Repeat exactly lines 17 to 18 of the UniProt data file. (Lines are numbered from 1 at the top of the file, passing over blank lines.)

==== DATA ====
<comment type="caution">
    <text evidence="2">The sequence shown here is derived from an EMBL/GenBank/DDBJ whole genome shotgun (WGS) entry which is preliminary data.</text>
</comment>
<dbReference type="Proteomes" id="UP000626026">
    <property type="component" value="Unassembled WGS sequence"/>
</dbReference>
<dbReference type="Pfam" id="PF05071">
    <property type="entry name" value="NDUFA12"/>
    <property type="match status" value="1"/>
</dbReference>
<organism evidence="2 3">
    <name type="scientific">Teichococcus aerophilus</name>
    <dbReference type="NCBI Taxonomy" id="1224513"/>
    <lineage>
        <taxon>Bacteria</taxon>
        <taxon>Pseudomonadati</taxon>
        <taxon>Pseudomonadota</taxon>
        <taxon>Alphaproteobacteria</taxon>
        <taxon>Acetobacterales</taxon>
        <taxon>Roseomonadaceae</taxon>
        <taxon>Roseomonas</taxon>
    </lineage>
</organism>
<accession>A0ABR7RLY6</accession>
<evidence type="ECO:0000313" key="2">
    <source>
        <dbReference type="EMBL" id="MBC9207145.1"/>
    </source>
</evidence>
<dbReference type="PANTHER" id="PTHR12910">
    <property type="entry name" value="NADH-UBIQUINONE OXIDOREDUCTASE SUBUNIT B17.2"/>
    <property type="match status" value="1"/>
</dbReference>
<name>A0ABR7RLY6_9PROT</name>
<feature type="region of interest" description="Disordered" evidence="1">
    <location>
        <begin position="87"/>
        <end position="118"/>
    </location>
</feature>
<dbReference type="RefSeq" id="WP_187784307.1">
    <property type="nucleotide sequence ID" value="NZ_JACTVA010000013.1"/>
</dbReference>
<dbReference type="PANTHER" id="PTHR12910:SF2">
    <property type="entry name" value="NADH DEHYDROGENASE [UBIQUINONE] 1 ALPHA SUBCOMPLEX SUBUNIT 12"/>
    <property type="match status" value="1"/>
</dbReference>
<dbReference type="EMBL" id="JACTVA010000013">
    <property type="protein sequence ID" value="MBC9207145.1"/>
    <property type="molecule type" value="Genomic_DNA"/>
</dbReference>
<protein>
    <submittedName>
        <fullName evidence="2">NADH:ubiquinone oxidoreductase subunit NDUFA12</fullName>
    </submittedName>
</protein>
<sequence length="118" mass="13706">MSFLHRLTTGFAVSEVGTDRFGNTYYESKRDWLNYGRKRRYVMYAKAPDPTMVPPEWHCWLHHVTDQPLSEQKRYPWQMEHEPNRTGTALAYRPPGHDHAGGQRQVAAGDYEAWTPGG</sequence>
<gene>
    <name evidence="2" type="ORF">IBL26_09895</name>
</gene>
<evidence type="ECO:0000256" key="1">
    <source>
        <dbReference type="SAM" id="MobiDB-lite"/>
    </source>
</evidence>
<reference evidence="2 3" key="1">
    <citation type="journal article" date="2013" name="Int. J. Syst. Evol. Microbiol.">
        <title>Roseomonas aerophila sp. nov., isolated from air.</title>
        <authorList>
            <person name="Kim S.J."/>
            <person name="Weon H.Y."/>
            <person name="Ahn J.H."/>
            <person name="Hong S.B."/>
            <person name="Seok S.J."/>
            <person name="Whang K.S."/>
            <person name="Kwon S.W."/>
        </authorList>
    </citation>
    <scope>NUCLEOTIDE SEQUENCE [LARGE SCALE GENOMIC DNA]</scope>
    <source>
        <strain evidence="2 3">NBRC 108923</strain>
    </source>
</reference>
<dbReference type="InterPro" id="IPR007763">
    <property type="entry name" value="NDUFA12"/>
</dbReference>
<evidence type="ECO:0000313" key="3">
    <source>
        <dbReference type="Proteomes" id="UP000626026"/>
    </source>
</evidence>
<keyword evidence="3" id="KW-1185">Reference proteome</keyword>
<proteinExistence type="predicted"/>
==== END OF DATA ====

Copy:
        <taxon>Pseudomonadota</taxon>
        <taxon>Alphaproteobacteria</taxon>